Stung by the “abrupt and unilateral” walkout of the GMR Group from the 555-km-long Kishangarh-Udaipur-Ahmedabad National Highway project alleging delays in approvals, the ministry of road transport and highways and the National Highways Authority of India (NHAI) are weighing various options, including initiating procedures to debar the firm from upcoming road projects for a few years.
Although a final decision is likely only at the NHAI board meeting expected in a few days, sources in the know told FE that preventing the company from bidding for new projects for a few years is under consideration, as the stay obtained by GMR Infrastructure from the Delhi High Court on forfeiture of R270 crore performance guarantee left the authority with few other options of punitive action.
Road minister CP Joshi is understood to have asked the authority to consider possible punitive options, including debarring. The procedure starts with the issuance of a showcause notice to the party, in this case GMR. The prohibition will come only if the authority is not satisfied with the company’s reply to the notice.
GMR had informed the Bombay Stock Exchange on Monday that it terminated a 16-month-old concession agreement with NHAI under which it had promised to pay the authority over R9,000 crore on a net present value basis. The GMR walkout, followed by a threat by the GVK Group to leave the 330-km-long Shivpuri-Dewas highway in Madhya Pradesh on similar grounds, sparked a debate among policymakers over the trigger for such action by the country’s largest infrastructure companies.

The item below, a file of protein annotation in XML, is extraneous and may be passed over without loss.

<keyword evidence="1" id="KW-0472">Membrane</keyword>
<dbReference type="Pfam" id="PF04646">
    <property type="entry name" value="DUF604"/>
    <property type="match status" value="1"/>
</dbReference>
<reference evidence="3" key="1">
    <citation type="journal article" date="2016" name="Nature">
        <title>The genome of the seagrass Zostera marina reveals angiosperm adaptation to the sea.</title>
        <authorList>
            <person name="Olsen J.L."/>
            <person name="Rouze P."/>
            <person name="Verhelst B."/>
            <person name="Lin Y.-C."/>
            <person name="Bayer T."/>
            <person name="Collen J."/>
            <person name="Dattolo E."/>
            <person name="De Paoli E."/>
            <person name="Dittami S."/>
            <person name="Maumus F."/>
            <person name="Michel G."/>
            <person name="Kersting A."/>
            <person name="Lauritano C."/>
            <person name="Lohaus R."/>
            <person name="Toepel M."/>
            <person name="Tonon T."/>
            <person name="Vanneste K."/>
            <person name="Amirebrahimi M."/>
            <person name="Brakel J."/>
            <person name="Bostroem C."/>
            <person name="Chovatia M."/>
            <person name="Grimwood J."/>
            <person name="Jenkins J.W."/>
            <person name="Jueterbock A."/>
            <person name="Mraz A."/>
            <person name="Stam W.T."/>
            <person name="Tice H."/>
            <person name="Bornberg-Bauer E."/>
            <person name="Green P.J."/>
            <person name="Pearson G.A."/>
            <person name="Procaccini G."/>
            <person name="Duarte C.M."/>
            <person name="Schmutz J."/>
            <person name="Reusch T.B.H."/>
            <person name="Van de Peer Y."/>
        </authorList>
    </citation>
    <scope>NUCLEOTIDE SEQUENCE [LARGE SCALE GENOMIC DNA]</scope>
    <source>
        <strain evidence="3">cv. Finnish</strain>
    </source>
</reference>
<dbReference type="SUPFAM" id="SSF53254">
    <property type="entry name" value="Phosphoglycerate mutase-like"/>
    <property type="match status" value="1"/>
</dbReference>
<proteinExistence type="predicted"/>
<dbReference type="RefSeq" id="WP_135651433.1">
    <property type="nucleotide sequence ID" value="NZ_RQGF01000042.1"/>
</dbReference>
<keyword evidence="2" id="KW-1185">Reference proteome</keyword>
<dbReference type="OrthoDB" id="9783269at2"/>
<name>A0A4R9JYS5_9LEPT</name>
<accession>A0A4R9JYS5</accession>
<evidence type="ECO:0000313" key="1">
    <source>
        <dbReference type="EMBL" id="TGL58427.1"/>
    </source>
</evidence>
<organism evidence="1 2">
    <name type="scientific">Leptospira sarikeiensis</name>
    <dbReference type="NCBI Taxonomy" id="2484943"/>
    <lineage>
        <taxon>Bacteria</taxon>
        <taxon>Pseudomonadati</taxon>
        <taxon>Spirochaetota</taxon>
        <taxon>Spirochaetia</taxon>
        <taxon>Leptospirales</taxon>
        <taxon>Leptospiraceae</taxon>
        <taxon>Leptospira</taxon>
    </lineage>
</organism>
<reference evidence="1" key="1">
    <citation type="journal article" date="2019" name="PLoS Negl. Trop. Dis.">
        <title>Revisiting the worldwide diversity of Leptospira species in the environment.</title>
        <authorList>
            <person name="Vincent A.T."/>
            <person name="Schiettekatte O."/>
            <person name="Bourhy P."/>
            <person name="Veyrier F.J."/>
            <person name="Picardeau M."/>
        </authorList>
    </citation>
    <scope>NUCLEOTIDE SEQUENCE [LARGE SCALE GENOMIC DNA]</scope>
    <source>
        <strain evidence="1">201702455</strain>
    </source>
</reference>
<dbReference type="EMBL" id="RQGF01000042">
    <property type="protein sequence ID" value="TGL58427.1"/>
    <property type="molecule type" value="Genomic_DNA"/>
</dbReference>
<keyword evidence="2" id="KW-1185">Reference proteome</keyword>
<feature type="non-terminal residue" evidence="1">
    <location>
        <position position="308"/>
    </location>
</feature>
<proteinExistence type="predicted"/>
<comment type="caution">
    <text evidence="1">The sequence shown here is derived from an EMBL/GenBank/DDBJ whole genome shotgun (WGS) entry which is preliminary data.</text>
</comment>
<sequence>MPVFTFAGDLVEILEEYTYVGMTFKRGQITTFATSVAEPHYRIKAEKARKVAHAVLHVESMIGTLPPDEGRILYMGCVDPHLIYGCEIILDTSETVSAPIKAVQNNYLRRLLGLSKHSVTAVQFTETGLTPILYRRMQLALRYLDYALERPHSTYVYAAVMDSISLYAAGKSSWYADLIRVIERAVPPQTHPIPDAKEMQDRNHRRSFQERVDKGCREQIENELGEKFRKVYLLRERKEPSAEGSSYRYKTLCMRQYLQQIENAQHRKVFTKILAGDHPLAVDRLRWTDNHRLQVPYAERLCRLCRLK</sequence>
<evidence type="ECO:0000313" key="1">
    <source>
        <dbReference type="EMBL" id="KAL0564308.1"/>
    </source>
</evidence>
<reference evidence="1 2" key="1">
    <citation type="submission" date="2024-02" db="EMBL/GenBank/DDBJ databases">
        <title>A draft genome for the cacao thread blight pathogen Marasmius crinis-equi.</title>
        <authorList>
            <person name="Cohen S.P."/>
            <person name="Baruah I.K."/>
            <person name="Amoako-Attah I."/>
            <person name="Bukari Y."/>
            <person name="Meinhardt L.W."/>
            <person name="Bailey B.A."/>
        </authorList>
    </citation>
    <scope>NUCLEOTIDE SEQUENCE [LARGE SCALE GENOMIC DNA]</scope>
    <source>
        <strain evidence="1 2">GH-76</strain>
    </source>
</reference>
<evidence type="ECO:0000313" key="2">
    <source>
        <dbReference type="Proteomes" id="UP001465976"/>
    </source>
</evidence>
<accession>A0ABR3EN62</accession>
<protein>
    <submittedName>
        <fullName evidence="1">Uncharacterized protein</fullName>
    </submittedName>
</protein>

As reported by FE, the NHAI has even moved the Supreme Court, seeking directions to the ministry of environment over the latter’s failure to comply with the court’s guidelines over forest clearances. Environment minister Jayanthi Natarajan, on her part, had sought to shift the blame to NHAI, saying the ministry was yet to get a complete application from NHAI on behalf of GMR.
NHAI has already slammed GMR, saying it id not give the stipulated 90-day cure period (to rectify and address the deficiencies) to NHAI before taking the call to terminate the agreement.
GMR in its first notice to the authority a few days ago had cited NHAI’s failure to get environmental clearance for the 555-km highway project and to notify the revised toll rate on this stretch being widened from four lanes to six as the premise of the termination under clause 37.2 of the concession agreement.
The government apparently wants